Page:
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Geo-Drill: High Velocity Oxygen Fuel (HVOF) Spraying

Tue, 08 June, 2021

Drilling is one of the major costs for geothermal and mining operations. During drilling, down-the-hole (DTH) hammers break the rock through repetitive impact and cuttings are removed via a high-velocity stream. The main failure mechanism of hammer parts was found to be erosion and wear. To protect drilling equipment, various coating technologies have been applied. The selection of appropriate coatings should increase drilling times, reduce repair times and minimise cost. High velocity oxygen fuel (HVOF) spraying is one of the most popular techniques to deposit thick coatings for drilling tools.

What is HVOF Spraying?

HVOF spraying was developed in the 1980s and is one of the most-applied thermal spray processes. It works by mixing fuel and oxygen, which is fed into a combustion chamber and ignited. The combustion of gases produces a high temperature (2500-3200°C) and pressure in the chamber, which is ejected through a nozzle at supersonic speeds (Figure 1). This velocity may reach values near 2000m/s (for HVOF) in contrast to about 100 m/s for flame spraying or 1000m/s for plasma spraying. This can result in dense and good adherent coatings. Thus, it is largely used for applying powder materials with a relatively low melting point and those that are subjected to thermal degradation at high temperature [1].

Figure 1. Schematic diagram of HVOF process
Figure 1. Schematic diagram of HVOF process

Materials and Applications

HVOF is primarily used to deposit cements, metals and alloy coatings, such as WC-CoCr, WC-Ni, CrC-NiCr, Ni alloys and steels. HVOF also demonstrated capability in depositing dense ceramic coatings such as hydroxyapatite, Al2O3, ZrO2, Cr2O3. Coating thickness is usually in the range 0.1-2mm and with porosity typically lower than 2.0 vol%. These coatings can be used across a range of engineering and manufacturing applications to enhance surface properties of components to enable cost-effective and high-performance approaches. This can include, but is not limited to, protecting surfaces against wear, friction and/corrosion, biocompatible layers, oxidation resistance, electrical insulation, and repair of damaged components.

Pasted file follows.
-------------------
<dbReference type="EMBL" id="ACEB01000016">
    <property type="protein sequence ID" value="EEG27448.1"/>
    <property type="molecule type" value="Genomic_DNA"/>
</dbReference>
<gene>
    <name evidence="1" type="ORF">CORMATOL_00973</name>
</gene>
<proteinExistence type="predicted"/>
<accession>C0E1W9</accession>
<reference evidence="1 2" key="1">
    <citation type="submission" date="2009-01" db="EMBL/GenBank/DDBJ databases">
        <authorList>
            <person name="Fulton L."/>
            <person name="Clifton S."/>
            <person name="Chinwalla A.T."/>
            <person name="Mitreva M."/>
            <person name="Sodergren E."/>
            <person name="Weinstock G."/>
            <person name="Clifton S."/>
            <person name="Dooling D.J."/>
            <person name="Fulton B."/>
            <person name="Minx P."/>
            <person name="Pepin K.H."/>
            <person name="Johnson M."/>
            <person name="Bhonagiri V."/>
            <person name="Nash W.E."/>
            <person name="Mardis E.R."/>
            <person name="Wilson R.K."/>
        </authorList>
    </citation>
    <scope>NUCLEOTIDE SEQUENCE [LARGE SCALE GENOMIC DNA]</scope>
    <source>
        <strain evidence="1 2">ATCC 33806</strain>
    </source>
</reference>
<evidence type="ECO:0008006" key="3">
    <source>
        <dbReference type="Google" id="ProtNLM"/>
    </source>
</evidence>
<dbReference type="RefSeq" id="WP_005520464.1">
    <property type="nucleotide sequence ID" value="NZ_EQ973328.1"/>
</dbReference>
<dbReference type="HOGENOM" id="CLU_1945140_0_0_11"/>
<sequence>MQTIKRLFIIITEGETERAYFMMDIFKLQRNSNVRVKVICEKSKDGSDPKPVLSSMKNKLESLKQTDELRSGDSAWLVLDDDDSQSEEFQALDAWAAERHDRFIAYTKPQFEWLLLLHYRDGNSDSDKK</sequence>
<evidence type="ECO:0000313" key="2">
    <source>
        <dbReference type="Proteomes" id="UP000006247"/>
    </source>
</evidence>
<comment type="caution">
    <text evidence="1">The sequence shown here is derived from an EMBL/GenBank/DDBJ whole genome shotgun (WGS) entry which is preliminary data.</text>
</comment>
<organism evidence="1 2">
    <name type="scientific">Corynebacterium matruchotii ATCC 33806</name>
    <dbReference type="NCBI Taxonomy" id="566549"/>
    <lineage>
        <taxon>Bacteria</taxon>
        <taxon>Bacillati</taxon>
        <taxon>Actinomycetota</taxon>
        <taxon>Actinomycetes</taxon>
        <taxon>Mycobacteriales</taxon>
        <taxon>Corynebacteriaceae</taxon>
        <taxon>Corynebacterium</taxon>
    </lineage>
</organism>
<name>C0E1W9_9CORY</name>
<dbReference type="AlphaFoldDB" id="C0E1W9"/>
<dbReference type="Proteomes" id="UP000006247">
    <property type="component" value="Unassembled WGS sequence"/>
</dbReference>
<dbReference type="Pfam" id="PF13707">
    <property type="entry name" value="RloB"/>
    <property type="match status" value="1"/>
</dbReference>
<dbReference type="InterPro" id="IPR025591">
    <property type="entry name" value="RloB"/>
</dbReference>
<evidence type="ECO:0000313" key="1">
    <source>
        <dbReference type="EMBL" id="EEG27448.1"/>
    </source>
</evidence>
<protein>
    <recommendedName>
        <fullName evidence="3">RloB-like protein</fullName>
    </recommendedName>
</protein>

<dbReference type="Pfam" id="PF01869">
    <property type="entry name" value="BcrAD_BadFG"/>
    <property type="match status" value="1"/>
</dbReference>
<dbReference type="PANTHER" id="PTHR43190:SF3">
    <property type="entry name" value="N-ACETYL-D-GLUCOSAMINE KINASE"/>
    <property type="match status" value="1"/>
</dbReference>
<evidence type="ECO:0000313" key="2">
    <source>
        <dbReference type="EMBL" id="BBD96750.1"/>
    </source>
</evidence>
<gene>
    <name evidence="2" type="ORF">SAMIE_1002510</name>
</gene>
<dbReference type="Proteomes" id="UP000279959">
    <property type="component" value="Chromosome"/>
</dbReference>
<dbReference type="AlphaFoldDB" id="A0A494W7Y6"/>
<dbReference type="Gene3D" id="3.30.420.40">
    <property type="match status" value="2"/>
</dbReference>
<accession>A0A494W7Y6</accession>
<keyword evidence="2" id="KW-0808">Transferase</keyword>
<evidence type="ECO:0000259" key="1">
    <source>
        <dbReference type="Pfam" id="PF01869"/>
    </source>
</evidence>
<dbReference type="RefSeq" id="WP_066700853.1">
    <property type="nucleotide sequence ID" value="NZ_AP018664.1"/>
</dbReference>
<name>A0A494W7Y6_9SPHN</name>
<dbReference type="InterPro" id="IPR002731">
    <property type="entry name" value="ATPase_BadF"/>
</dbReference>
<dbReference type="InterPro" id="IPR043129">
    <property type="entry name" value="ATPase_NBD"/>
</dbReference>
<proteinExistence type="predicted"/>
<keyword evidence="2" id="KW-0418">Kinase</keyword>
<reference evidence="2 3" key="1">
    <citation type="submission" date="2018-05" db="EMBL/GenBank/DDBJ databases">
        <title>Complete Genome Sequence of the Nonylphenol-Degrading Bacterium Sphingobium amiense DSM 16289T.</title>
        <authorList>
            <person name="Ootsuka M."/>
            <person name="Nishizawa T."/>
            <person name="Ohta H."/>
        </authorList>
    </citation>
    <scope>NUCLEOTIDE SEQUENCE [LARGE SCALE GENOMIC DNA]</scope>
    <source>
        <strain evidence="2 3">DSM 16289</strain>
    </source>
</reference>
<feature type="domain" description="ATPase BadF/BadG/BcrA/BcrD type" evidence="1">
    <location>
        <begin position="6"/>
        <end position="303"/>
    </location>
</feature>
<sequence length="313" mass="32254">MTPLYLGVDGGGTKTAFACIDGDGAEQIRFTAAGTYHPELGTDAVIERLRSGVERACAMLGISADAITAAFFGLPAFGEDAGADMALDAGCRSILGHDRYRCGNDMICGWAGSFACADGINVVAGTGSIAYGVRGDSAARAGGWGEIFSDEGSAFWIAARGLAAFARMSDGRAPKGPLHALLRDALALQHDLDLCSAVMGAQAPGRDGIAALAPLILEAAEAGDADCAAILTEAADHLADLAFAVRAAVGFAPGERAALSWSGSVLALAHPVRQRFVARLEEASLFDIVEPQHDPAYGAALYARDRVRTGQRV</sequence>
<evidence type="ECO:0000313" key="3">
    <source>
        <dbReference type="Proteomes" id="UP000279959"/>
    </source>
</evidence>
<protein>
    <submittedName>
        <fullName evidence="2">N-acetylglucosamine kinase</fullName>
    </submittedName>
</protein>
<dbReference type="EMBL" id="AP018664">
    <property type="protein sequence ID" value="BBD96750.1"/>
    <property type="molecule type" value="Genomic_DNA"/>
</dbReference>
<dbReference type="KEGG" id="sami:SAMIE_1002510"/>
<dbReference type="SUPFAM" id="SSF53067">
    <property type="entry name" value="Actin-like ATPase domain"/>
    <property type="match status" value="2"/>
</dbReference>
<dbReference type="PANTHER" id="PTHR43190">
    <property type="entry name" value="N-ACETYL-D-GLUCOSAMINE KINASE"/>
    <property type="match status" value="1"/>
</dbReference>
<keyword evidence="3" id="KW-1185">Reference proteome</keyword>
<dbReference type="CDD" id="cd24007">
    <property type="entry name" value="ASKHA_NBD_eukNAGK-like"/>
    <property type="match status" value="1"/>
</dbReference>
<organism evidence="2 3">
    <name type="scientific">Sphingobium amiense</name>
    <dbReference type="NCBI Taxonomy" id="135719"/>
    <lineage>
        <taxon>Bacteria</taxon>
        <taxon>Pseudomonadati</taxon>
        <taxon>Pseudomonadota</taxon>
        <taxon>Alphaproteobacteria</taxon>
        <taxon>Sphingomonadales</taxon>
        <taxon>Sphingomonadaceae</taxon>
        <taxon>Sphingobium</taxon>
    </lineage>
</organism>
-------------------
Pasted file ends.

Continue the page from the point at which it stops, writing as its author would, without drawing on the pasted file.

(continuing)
A wide range of HVOF coatings, including both cermet coatings and alloy coatings, are deposited by TWI Ltd (Figure 2) to explore their possibility in protecting drilling components in Geo-Drill.

Figure 2. HVOF JP5000 set-up at TWI Ltd, Cambridge UK
Figure 2. HVOF JP5000 set-up at TWI Ltd, Cambridge UK

You can find out more about thermal spraying here.

About Geo-Drill

The Geo-Drill Project is working to develop “holistic” drilling technologies that have the potential to drastically reduce the cost of drilling to large depths (5km or more) and at high temperatures (250ºC or more). This will increase the efficacy of existing technologies to help grow geothermal energy use while reducing the environmental impact and achieving cost-savings.


The Geo-Drill project has received funding from the European Union's Horizon 2020 research and innovation programme under grant agreement No 815319



[1] MAGNANI, Marina et al . WC-CoCr coatings sprayed by high velocity oxygen-fuel (HVOF) flame on AA7050 aluminum alloy: electrochemical behavior in 3.5% NaCl solution. Mat. Res.,  São Carlos ,  v. 10, n. 4, p. 377-385,  Dec.  2007.